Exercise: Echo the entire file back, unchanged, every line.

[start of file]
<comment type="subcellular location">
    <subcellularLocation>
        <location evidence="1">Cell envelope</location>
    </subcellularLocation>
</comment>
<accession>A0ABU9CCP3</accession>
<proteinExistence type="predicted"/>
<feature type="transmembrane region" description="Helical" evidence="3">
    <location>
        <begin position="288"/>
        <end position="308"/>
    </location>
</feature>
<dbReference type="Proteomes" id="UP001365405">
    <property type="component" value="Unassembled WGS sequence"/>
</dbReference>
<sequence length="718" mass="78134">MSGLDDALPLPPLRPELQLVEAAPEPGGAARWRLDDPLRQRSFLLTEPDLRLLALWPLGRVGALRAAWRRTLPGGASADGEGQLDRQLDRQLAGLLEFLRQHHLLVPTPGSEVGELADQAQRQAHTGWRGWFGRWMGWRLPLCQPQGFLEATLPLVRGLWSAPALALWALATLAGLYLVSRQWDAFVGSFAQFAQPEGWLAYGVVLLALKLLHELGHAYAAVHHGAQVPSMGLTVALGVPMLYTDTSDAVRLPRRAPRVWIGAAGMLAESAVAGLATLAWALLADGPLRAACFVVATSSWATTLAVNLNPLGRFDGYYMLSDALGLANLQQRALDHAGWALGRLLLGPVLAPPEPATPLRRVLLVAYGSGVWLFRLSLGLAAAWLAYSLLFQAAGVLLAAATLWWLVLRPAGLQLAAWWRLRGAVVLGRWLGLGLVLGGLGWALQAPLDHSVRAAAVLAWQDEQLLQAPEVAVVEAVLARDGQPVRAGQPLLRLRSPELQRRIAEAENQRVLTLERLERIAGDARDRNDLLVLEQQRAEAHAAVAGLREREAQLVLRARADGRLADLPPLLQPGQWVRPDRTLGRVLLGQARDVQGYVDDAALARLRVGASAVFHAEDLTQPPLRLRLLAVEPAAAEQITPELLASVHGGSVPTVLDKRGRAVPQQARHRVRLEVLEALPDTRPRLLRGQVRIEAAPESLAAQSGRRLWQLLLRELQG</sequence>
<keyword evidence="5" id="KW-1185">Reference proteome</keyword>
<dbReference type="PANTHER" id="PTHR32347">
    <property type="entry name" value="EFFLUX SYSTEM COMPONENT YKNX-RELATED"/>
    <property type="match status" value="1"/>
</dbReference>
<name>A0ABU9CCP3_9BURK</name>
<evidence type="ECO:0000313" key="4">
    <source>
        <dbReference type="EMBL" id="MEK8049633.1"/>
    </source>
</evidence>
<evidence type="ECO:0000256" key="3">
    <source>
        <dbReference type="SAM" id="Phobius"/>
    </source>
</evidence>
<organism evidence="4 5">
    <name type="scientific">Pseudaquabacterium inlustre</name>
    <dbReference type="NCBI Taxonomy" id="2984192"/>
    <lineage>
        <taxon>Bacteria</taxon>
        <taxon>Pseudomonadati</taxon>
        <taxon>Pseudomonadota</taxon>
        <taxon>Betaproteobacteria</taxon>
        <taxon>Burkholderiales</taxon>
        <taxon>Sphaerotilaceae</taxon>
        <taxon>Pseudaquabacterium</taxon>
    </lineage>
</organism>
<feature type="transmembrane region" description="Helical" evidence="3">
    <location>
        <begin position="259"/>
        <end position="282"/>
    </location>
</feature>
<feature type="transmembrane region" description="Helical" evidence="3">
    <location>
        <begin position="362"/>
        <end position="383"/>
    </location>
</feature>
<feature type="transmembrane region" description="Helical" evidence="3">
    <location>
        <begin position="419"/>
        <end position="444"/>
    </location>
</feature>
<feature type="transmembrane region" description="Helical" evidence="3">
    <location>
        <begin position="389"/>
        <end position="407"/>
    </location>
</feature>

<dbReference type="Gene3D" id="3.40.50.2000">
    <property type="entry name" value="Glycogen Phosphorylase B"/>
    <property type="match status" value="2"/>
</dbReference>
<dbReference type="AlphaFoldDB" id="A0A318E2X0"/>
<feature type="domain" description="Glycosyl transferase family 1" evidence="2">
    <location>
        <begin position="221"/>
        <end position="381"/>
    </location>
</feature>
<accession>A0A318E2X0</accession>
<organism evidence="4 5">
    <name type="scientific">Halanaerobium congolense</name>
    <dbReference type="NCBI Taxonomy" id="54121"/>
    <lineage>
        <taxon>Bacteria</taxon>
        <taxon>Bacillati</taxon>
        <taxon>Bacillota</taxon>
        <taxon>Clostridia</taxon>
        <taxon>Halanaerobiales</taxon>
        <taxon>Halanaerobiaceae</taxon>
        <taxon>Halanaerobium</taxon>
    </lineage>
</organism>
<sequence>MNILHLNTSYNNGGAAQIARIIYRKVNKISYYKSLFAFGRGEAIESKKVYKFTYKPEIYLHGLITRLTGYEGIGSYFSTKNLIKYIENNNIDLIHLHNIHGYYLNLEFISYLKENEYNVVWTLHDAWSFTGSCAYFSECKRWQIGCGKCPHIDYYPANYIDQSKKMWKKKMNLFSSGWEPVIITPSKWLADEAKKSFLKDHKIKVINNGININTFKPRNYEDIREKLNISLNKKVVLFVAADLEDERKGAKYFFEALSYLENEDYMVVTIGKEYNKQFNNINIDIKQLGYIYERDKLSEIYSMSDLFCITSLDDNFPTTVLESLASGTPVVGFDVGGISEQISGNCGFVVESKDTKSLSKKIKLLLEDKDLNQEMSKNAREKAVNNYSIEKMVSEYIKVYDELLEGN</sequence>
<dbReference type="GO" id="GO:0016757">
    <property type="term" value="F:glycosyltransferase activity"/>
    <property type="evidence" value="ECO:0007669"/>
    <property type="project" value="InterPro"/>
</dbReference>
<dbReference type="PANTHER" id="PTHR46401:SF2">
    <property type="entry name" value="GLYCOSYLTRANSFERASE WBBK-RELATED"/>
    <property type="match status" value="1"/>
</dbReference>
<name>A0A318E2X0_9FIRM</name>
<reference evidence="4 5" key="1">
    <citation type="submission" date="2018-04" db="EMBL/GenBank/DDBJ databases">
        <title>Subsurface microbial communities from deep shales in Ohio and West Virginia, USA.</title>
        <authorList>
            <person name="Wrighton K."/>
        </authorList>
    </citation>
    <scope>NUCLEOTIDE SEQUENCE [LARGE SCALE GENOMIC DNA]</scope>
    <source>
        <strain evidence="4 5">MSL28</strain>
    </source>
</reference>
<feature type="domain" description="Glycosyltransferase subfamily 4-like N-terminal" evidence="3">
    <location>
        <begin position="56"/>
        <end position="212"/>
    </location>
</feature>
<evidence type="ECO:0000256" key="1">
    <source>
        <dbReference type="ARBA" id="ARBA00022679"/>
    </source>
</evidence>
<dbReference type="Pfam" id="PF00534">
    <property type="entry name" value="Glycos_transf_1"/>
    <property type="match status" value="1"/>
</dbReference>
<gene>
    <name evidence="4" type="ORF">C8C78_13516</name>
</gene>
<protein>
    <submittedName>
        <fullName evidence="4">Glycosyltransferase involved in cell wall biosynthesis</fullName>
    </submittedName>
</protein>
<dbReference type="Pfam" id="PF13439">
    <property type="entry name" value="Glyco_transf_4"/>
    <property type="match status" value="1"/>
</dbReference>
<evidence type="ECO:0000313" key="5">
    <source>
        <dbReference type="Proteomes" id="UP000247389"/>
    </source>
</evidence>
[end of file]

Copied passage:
<comment type="subcellular location">
    <subcellularLocation>
        <location evidence="1">Cell envelope</location>
    </subcellularLocation>
</comment>
<accession>A0ABU9CCP3</accession>
<proteinExistence type="predicted"/>
<feature type="transmembrane region" description="Helical" evidence="3">
    <location>
        <begin position="288"/>
        <end position="308"/>
    </location>
</feature>
<dbReference type="Proteomes" id="UP001365405">
    <property type="component" value="Unassembled WGS sequence"/>
</dbReference>
<sequence length="718" mass="78134">MSGLDDALPLPPLRPELQLVEAAPEPGGAARWRLDDPLRQRSFLLTEPDLRLLALWPLGRVGALRAAWRRTLPGGASADGEGQLDRQLDRQLAGLLEFLRQHHLLVPTPGSEVGELADQAQRQAHTGWRGWFGRWMGWRLPLCQPQGFLEATLPLVRGLWSAPALALWALATLAGLYLVSRQWDAFVGSFAQFAQPEGWLAYGVVLLALKLLHELGHAYAAVHHGAQVPSMGLTVALGVPMLYTDTSDAVRLPRRAPRVWIGAAGMLAESAVAGLATLAWALLADGPLRAACFVVATSSWATTLAVNLNPLGRFDGYYMLSDALGLANLQQRALDHAGWALGRLLLGPVLAPPEPATPLRRVLLVAYGSGVWLFRLSLGLAAAWLAYSLLFQAAGVLLAAATLWWLVLRPAGLQLAAWWRLRGAVVLGRWLGLGLVLGGLGWALQAPLDHSVRAAAVLAWQDEQLLQAPEVAVVEAVLARDGQPVRAGQPLLRLRSPELQRRIAEAENQRVLTLERLERIAGDARDRNDLLVLEQQRAEAHAAVAGLREREAQLVLRARADGRLADLPPLLQPGQWVRPDRTLGRVLLGQARDVQGYVDDAALARLRVGASAVFHAEDLTQPPLRLRLLAVEPAAAEQITPELLASVHGGSVPTVLDKRGRAVPQQARHRVRLEVLEALPDTRPRLLRGQVRIEAAPESLAAQSGRRLWQLLLRELQG</sequence>
<keyword evidence="5" id="KW-1185">Reference proteome</keyword>
<dbReference type="PANTHER" id="PTHR32347">
    <property type="entry name" value="EFFLUX SYSTEM COMPONENT YKNX-RELATED"/>
    <property type="match status" value="1"/>
</dbReference>
<name>A0ABU9CCP3_9BURK</name>
<evidence type="ECO:0000313" key="4">
    <source>
        <dbReference type="EMBL" id="MEK8049633.1"/>
    </source>
</evidence>
<evidence type="ECO:0000256" key="3">
    <source>
        <dbReference type="SAM" id="Phobius"/>
    </source>
</evidence>
<organism evidence="4 5">
    <name type="scientific">Pseudaquabacterium inlustre</name>
    <dbReference type="NCBI Taxonomy" id="2984192"/>
    <lineage>
        <taxon>Bacteria</taxon>
        <taxon>Pseudomonadati</taxon>
        <taxon>Pseudomonadota</taxon>
        <taxon>Betaproteobacteria</taxon>
        <taxon>Burkholderiales</taxon>
        <taxon>Sphaerotilaceae</taxon>
        <taxon>Pseudaquabacterium</taxon>
    </lineage>
</organism>
<feature type="transmembrane region" description="Helical" evidence="3">
    <location>
        <begin position="259"/>
        <end position="282"/>
    </location>
</feature>
<feature type="transmembrane region" description="Helical" evidence="3">
    <location>
        <begin position="362"/>
        <end position="383"/>
    </location>
</feature>
<feature type="transmembrane region" description="Helical" evidence="3">
    <location>
        <begin position="419"/>
        <end position="444"/>
    </location>
</feature>
<feature type="transmembrane region" description="Helical" evidence="3">
    <location>
        <begin position="389"/>
        <end position="407"/>
    </location>
</feature>

<dbReference type="Gene3D" id="3.40.50.2000">
    <property type="entry name" value="Glycogen Phosphorylase B"/>
    <property type="match status" value="2"/>
</dbReference>
<dbReference type="AlphaFoldDB" id="A0A318E2X0"/>
<feature type="domain" description="Glycosyl transferase family 1" evidence="2">
    <location>
        <begin position="221"/>
        <end position="381"/>
    </location>
</feature>
<accession>A0A318E2X0</accession>
<organism evidence="4 5">
    <name type="scientific">Halanaerobium congolense</name>
    <dbReference type="NCBI Taxonomy" id="54121"/>
    <lineage>
        <taxon>Bacteria</taxon>
        <taxon>Bacillati</taxon>
        <taxon>Bacillota</taxon>
        <taxon>Clostridia</taxon>
        <taxon>Halanaerobiales</taxon>
        <taxon>Halanaerobiaceae</taxon>
        <taxon>Halanaerobium</taxon>
    </lineage>
</organism>
<sequence>MNILHLNTSYNNGGAAQIARIIYRKVNKISYYKSLFAFGRGEAIESKKVYKFTYKPEIYLHGLITRLTGYEGIGSYFSTKNLIKYIENNNIDLIHLHNIHGYYLNLEFISYLKENEYNVVWTLHDAWSFTGSCAYFSECKRWQIGCGKCPHIDYYPANYIDQSKKMWKKKMNLFSSGWEPVIITPSKWLADEAKKSFLKDHKIKVINNGININTFKPRNYEDIREKLNISLNKKVVLFVAADLEDERKGAKYFFEALSYLENEDYMVVTIGKEYNKQFNNINIDIKQLGYIYERDKLSEIYSMSDLFCITSLDDNFPTTVLESLASGTPVVGFDVGGISEQISGNCGFVVESKDTKSLSKKIKLLLEDKDLNQEMSKNAREKAVNNYSIEKMVSEYIKVYDELLEGN</sequence>
<dbReference type="GO" id="GO:0016757">
    <property type="term" value="F:glycosyltransferase activity"/>
    <property type="evidence" value="ECO:0007669"/>
    <property type="project" value="InterPro"/>
</dbReference>
<dbReference type="PANTHER" id="PTHR46401:SF2">
    <property type="entry name" value="GLYCOSYLTRANSFERASE WBBK-RELATED"/>
    <property type="match status" value="1"/>
</dbReference>
<name>A0A318E2X0_9FIRM</name>
<reference evidence="4 5" key="1">
    <citation type="submission" date="2018-04" db="EMBL/GenBank/DDBJ databases">
        <title>Subsurface microbial communities from deep shales in Ohio and West Virginia, USA.</title>
        <authorList>
            <person name="Wrighton K."/>
        </authorList>
    </citation>
    <scope>NUCLEOTIDE SEQUENCE [LARGE SCALE GENOMIC DNA]</scope>
    <source>
        <strain evidence="4 5">MSL28</strain>
    </source>
</reference>
<feature type="domain" description="Glycosyltransferase subfamily 4-like N-terminal" evidence="3">
    <location>
        <begin position="56"/>
        <end position="212"/>
    </location>
</feature>
<evidence type="ECO:0000256" key="1">
    <source>
        <dbReference type="ARBA" id="ARBA00022679"/>
    </source>
</evidence>
<dbReference type="Pfam" id="PF00534">
    <property type="entry name" value="Glycos_transf_1"/>
    <property type="match status" value="1"/>
</dbReference>
<gene>
    <name evidence="4" type="ORF">C8C78_13516</name>
</gene>
<protein>
    <submittedName>
        <fullName evidence="4">Glycosyltransferase involved in cell wall biosynthesis</fullName>
    </submittedName>
</protein>
<dbReference type="Pfam" id="PF13439">
    <property type="entry name" value="Glyco_transf_4"/>
    <property type="match status" value="1"/>
</dbReference>
<evidence type="ECO:0000313" key="5">
    <source>
        <dbReference type="Proteomes" id="UP000247389"/>
    </source>
</evidence>